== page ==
English is not his first or even his second language. Born in Poland in 1946, he considers himself a miracle baby. His father had spent time in a Warsaw ghetto. After transportation to one of the Nazi concentration camps, 100 people staged a brave escape. He was one of only 2 survivors of the attempt. Not long after, his father met a Russian aviatrix. Nicknamed “Night Witches” this group of daring pilots flew multiple bombing missions every evening without parachutes. Living in various parts of Europe for most of his seventy years, he only recently arrived in Australia.
Listening to him speak as he holds his cooling latte in his wrinkled hand, I watch the foam on his coffee break up. His eyes seem to get stuck in the grain of the wooden table top.
It’s one of those cafes with reclaimed tables with matching faux-industrial chairs under Edison bulb lights hanging in bundles from too long black cables. The cafe used to be a slightly grubby, converted milk bar with mismatched chairs and tables that a designer would call eclectic. Cakes were ugly but tasty piled high with just the right amount of too much frosting. Coffee was spot on -always. Never bitter or weak and always the right drinkable temperature. The new owners are young and enthusiastic and unfortunately the juices now come in mason jars with handles. He is the most authentic thing in the place.
We connected through Facebook after I commented on one of the images of his work that he posted to a local artists’ group. The photo he had taken of himself first thing in the morning.
“I am working on a new collection” EXPOSURE OF HUMAN FACE” the idea is to capture the face as the dominant part of the art surrounded with elements to complement the shot or focus on the face only. To capture the beauty, elegance or venerability of expression and movement.
The first experiment was this self portrait this morning – expressing venerability
Yes I am brave but if you love me you will except this.
I am looking for BRAVE Facebook friends to be willing to be tested and submit to my lens and creative spirit to capture you.”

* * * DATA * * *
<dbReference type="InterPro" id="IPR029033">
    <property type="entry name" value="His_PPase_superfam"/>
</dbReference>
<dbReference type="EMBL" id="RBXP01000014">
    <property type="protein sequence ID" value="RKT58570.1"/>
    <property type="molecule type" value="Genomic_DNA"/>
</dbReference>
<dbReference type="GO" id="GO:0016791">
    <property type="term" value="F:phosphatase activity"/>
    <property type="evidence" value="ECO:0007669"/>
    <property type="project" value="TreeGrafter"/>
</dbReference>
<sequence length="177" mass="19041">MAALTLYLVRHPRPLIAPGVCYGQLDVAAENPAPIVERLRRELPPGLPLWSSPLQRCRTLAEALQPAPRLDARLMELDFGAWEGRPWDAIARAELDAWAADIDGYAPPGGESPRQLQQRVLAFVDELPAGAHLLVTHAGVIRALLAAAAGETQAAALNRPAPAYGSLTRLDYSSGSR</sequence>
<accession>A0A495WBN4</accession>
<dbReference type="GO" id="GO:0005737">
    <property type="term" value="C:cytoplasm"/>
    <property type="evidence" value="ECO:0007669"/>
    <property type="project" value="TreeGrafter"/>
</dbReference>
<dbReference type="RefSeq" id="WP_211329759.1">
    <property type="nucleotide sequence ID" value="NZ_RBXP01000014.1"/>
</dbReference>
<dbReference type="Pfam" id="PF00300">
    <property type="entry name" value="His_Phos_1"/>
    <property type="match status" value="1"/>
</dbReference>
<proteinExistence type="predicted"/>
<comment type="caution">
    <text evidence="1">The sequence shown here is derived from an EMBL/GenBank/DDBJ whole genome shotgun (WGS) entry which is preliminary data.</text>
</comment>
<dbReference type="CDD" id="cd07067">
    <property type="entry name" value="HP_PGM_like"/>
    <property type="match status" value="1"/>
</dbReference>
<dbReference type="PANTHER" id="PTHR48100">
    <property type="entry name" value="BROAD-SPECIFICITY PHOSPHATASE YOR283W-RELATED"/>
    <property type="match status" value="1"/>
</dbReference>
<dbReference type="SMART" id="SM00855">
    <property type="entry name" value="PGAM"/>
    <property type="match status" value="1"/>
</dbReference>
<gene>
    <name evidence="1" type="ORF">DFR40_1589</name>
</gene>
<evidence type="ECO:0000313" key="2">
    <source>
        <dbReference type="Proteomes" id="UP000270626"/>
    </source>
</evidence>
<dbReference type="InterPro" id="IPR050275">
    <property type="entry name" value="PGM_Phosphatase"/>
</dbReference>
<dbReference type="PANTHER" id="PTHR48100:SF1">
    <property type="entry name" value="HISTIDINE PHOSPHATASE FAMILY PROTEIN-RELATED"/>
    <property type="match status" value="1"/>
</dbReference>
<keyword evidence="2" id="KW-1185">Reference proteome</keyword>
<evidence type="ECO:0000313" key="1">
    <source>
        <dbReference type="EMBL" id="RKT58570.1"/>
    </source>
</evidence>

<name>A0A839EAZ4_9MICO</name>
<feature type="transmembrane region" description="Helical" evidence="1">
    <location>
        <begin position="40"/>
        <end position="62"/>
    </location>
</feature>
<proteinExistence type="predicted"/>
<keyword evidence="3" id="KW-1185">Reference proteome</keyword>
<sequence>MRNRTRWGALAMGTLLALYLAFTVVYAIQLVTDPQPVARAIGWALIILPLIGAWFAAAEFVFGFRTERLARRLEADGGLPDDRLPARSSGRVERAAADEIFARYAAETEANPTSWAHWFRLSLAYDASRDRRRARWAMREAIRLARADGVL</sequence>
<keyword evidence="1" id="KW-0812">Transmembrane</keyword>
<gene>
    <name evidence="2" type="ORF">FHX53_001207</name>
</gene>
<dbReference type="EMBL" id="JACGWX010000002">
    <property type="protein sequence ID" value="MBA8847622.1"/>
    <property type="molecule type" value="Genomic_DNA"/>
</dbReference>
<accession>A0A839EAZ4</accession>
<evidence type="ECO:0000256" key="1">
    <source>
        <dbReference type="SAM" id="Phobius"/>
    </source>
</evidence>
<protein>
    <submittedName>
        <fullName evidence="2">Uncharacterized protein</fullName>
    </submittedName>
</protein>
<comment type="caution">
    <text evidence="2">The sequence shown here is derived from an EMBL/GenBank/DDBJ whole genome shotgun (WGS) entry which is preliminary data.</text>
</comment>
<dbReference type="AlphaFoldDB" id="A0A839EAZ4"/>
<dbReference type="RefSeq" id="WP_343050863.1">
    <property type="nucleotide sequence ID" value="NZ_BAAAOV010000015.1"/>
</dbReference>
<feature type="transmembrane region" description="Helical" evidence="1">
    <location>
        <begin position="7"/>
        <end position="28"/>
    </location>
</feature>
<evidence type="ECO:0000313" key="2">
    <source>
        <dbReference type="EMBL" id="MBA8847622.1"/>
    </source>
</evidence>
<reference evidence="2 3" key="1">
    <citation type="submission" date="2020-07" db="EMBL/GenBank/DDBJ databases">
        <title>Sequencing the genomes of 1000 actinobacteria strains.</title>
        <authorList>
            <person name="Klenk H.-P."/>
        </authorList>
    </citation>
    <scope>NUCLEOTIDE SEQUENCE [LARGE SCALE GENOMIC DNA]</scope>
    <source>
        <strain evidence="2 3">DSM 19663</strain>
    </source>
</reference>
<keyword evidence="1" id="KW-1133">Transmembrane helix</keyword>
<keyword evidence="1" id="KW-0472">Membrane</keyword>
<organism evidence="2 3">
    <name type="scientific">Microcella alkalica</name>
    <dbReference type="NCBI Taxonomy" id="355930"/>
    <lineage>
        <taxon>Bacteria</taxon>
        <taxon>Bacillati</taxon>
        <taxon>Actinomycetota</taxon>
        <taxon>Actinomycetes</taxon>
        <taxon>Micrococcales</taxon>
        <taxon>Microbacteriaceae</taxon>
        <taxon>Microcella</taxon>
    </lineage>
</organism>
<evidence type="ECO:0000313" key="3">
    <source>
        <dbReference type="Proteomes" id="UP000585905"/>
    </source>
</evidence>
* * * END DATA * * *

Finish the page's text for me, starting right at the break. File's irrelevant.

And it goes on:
I responded” I don’t necessarily believe I am brave to make myself vulnerable in front of your lens but offer my services anyway. As an artist, I’m usually the one painting or drawing a model, not being a model myself. “
He’s very free with his compliments and I blush when he talks about my eyes and my smile. His directness is refreshing but also disarming.
“I will have to touch you as I move you into position. My camera will be right up in your face. You must be okay with this.” he explains as his large hands reach out towards my chin and turn it towards my right. I don’t stop him or even draw back. I can tell this is part of the test.
“We will need to meet and discuss this book again. I want you to think about clothing and locations. My neighbour has a wrecker’s yard and we can use that. On the outside life is a breeze and on inside is destruction. That is the concept”.
“Okay” I agree with him as no doubt do most people. He has a charm that puts people around him at ease.
“This project will take maybe a year” he states matter-of-factly. “I’m also shooting a book about farmers in Gippsland.”
I didn’t ask any of this but he expounds anyway.
As we walk away from the cafe I start to comprehend that I will be more of a collaborator than a mannequin. At my front door, we smile and hug, his tall frame overwhelming mine. He turns and walks towards his car. I retreat inside.
“Everything good, my love?” Steve calls down from the lounge.
“Yeah, I reckon so”